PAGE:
To combat nerves, prep professionally, and ace an audition there are many techniques that work.
2. Positive affirmations
3. Focusing on the character you are about to portray (i.e. Be "Blanche Dubois" on the bus or in the car driving to the audition.)
5. Warming up your voice and body just before entering the room
6. Talking to all the other auditionees, the receptionist, the office assistant, etc. to connect
These techniques focus on YOU and solve your problem of handling the audition.
But the best technique of all? Understand the person for whom you are auditioning: The casting director.
Solve THEIR problem.
Sometimes when auditioning for primetime roles, you might "go to producers," all 10 or 12 of them: the coordinating, supervising, and executive producers; a string of associate producers; and the assistant producers. And, of course, you might meet with the head writer of the series, the creator or the director-creator, the showrunner, a few executives, and their assistants.
Solve THEIR problem.
If you're auditioning for a commercial, you might also see the client from the corporate office sitting in the corner- rare but possible- or in the control room watching.
Solve THEIR problem.
And WHAT are all these folks thinking? Are they thinking about your talent? Your looks? Your personality? Your audition? Sort of.
But mostly they are operating from a place of FEAR. They're thinking about how THEY are going to keep their job and make this project a HIT. "Is this actor going to be THE ONE? The one who will star in my primetime series, film, or commercial and make it soar?"
Everyone is full of fear. Casting directors definitely are on a treadmill with little time, a lot of nerves and anxiety trying to please their boss: the producer, client, or network. They have to find the RIGHT actors or not work again for that boss. The producers are nervous because if they choose the wrong talent, the show will fail and they will lose their edge at their network.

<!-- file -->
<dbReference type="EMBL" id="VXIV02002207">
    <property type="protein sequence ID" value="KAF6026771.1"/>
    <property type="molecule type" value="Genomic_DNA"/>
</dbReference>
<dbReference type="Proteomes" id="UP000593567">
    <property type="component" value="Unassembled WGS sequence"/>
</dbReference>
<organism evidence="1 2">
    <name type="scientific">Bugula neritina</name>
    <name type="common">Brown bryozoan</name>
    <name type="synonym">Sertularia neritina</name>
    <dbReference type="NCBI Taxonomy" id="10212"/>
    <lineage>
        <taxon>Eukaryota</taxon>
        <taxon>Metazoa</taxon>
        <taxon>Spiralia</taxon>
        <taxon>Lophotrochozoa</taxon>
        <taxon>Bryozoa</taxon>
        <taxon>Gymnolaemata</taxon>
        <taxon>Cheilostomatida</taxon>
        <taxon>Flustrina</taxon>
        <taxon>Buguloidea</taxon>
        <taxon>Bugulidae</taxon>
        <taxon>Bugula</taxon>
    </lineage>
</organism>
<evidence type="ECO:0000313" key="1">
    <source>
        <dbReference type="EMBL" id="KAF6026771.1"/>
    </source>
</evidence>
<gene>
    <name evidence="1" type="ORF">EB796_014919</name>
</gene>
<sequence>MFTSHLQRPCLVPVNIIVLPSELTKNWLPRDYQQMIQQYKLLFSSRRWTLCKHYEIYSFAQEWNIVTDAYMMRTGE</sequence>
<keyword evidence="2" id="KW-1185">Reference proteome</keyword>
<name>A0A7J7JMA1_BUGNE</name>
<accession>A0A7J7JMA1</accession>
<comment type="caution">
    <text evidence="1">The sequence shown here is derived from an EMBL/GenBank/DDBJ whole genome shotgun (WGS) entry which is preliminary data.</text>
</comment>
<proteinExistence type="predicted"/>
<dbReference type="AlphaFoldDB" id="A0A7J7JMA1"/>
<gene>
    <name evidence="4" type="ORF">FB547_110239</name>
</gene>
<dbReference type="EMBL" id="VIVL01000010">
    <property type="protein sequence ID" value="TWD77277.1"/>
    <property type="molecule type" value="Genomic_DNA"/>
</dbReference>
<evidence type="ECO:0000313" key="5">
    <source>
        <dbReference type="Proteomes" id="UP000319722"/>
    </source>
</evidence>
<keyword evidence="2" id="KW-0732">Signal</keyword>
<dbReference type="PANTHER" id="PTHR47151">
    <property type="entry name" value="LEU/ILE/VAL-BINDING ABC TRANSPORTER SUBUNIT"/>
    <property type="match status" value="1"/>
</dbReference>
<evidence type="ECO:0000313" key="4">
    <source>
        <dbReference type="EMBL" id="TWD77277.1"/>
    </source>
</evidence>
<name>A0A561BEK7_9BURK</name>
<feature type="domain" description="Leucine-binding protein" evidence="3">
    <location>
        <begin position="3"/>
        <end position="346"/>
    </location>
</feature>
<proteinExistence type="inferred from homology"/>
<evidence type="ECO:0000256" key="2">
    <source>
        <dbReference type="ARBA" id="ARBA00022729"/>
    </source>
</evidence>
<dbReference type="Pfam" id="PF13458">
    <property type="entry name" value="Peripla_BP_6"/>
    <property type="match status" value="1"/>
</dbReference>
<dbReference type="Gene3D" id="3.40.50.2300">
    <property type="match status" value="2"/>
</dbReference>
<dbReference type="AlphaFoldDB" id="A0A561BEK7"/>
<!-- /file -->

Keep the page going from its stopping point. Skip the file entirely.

The writer is scared because whether it is their first script or twentieth, it needs to be successful so they will work again in the next few years. "You are only as good as your last credit" is absolutely true. The committee of 15 or so producers are all are vying for a position at the table. If they vote on the wrong actor, they loose status and possibly their
job, and if they choose the right actor, they gain status and the power to produce their own series.
Everyone is frightened that the wrong choice will destroy their career. Millions of dollars and and lots of jobs are at stake for a new series or a network commercial. In the midst of this angst and chaos, you arrive with your own fear, doubt and nerves. Will they like me? Am I talented enough? Did I make the right acting choice? Yes, I nailed it!"
Re-think this. Instead of making it about YOU and how well you can audition, make it about THEM. Solve their problem. Help them. Calm them. Charm them. This is where psychology outweighs talent and all the training in the world.
Alleviate the FEAR. You are the happy voice of success.
"I will solve your problem. Choose me and we BOTH will win! I will star in your series, and it will be a SUCCESS!!!
So your acting job - besides playing the script they wrote - is to play the script YOU write (well, your subtext).
"I'm going to make you successful...I will make you money...We are going to win an Emmy, Oscar, or Tony together!!!"
Become the SOLUTION to their problem not another problem. And while you are focusing on helping them, you actually will do a far more brilliant audition. Try it! It works. Trust me, I know!
As the founder and executive director of The Actors's Market, Gwyn Gilliss provides free monthly info seminars, agent/casting director interview tele-seminars, weekly marketing tips, as well as many coaching programs to help actors break into both the NY and L.A. industries. Gwyn has tremendous success with her private career coaching clients. More than 90 percent get agent representation launching their careers with performances in feature films, Broadway productions, and Emmy-award-winning primetime TV series, such as "The Good Wife," "White Collar," "Grey's Anatomy," "NCIS," "House," "Law & Order," "30 Rock," "Criminal Minds."
Email her to request a free 15-minute career session: firstname.lastname@example.org.